The Weekly Geek: Mo-cap actors and the big snub

As geeks, we have a long, long history of “our” forms of entertainment and culture being snubbed by the rest of the world. We all know the stereotypes: Sci-fi and fantasy are for the socially challenged, videogames and graphic novels are for the immature, horror is for weirdos, etc.

In the last few years, it seems a whole lot of this attitude has waned considerably, but there’s still one bastion of culture that still seems to sneer at the “lower” arts inherent to technology and speculative fiction: the Oscars. While some genre films have certainly been breaking through (Like Lord of the Rings: Return of the King and Avatar, to name two), there’s one group of people who still can’t seem to get any respect: motion capture actors.

Wired’s Underwire blog recently posted a feature on Andy Serkis – possibly the world’s foremost mo-cap performer, the man who brought Gollum to life in the Lord of the Rings series, and recently turned in an incredible performance as Ceasar in Rise of the Planet of the Apes. Serkis is incredibly talented, able to create and fully commit to characters from fantastic worlds – but he’s never even been nominated for an Academy Award, much less taken home the golden statue. From the post:

Serkis, garbed in a sensor-embedded Lycra body suit, quickly mastered the then-novel art and science of performance-capture acting. Despite his widely acclaimed star turn as the disgusting creature in the Lord of the Rings movies — which earned him the “king of mo-cap” title from Wired — Serkis failed to get a Best Supporting Actor Oscar nomination.

“The acting community has worries about performance capture because they believe it’s some form of replacement for performance when in fact, it’s the opposite,” Serkis, in Los Angeles on break from reprising Gollum in the upcoming Hobbit movies, tells Wired.com in a phone interview. “Performance capture is a tool that allows actors to transform themselves into many different characters. You’re not confined by physicality. You can play anything.”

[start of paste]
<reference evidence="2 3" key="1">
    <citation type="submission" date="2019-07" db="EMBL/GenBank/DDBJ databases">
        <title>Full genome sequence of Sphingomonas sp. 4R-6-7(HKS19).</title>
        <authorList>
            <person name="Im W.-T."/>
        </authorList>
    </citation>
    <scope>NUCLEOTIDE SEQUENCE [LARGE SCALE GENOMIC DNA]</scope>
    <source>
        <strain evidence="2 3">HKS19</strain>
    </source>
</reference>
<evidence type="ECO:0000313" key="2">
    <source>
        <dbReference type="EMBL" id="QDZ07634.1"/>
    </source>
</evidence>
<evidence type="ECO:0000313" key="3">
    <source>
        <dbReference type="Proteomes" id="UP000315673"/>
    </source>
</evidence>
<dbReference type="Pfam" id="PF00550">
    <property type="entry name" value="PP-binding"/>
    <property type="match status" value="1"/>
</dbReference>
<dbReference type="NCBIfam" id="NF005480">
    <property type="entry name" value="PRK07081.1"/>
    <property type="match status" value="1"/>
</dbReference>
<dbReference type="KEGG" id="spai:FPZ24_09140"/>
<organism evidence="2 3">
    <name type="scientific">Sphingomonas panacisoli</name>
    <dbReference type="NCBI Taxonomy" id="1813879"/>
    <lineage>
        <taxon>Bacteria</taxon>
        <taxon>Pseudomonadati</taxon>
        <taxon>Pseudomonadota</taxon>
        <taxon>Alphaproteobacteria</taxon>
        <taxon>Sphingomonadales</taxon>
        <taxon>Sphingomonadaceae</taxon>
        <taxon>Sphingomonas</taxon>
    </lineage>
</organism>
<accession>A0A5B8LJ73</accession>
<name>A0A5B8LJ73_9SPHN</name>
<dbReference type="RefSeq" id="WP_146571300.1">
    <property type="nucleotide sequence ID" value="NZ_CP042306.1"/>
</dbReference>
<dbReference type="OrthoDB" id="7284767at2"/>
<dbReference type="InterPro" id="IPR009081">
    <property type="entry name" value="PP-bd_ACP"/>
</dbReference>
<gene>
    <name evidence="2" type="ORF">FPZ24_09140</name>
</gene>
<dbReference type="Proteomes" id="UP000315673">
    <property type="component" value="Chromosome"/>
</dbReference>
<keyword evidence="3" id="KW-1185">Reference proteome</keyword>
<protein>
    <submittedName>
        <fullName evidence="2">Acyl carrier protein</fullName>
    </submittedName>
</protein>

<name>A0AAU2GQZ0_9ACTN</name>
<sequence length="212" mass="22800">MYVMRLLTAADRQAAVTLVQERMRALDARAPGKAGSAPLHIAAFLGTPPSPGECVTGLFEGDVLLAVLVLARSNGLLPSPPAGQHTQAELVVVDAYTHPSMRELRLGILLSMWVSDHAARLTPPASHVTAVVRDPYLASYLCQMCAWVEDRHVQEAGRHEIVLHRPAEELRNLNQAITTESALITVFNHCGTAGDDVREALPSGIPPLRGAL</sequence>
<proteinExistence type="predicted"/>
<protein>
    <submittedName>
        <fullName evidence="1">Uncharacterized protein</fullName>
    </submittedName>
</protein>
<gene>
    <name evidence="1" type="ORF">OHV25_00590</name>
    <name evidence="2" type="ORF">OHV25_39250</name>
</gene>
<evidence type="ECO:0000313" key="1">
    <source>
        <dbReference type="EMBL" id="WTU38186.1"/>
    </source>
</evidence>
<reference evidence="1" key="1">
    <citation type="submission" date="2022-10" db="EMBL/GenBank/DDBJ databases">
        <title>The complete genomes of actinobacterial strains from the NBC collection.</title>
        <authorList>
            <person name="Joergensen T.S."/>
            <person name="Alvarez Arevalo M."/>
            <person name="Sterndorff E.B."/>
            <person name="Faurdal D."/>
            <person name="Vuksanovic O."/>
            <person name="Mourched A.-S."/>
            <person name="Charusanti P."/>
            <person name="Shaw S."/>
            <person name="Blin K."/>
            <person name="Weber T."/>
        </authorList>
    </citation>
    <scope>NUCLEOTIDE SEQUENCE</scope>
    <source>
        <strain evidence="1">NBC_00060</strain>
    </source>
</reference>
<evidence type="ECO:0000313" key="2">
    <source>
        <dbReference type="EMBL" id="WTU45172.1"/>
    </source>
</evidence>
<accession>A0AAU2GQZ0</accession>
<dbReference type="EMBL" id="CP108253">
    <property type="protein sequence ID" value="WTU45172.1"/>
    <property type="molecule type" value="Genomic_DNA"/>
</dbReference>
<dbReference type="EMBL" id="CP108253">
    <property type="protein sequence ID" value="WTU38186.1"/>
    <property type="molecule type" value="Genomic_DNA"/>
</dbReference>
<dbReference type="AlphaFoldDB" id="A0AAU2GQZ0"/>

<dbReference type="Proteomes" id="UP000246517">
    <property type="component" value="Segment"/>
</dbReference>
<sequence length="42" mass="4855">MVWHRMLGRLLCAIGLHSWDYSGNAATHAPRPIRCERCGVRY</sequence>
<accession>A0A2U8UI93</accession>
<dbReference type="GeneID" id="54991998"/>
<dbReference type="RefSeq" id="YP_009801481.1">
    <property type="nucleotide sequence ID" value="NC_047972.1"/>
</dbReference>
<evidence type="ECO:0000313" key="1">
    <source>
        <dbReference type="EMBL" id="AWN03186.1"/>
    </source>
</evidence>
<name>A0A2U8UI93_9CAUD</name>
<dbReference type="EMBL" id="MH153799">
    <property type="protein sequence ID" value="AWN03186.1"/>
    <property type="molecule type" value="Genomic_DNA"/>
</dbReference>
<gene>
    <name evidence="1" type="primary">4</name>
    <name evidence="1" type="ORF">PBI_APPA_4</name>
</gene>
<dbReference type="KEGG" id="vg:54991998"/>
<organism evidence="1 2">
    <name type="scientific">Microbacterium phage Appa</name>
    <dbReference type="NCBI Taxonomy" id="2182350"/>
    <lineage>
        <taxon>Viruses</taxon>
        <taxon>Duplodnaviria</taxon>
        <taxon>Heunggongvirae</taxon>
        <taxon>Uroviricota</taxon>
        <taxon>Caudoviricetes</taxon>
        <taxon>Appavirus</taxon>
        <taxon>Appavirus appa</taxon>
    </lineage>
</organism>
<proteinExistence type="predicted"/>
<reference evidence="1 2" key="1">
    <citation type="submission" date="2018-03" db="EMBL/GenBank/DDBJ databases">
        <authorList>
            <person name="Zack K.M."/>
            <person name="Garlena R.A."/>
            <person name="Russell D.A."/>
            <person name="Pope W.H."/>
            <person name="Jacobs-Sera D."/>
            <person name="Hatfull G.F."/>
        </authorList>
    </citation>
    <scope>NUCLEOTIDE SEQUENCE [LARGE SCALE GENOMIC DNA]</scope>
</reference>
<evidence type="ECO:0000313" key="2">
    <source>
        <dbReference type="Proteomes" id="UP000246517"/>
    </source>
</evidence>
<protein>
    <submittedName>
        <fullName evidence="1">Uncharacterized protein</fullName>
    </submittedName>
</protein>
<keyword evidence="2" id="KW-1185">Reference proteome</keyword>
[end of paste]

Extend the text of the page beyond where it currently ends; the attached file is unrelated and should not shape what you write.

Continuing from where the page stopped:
The same is true for mo-cap actors who portray characters in videogames, such as the lovely Claudia Black in the Uncharted series or Karen Dyer in Resident Evil 5.

There is hope yet for actors who don the special suits. Increasingly, scenes are shot on location or in more realistic sets, along with all of the other talent present (a far cry from the complete green-screen-a-thons and characters on sticks of the Star Wars prequels), and the prevalence of the maturing tech is certainly helping its profile in the acting world:

Perhaps as a result of the great technological strides made in recent years — and the increasing role that animation is taking in Hollywood — actors, including those who pick Oscar nominees as members of the Academy, are gradually warming up to performance-capture techniques, according to the Screen Actors Guild.

Let’s hope that’s an accurate assessment. I can’t wait to see this sort of talent get its proper due.

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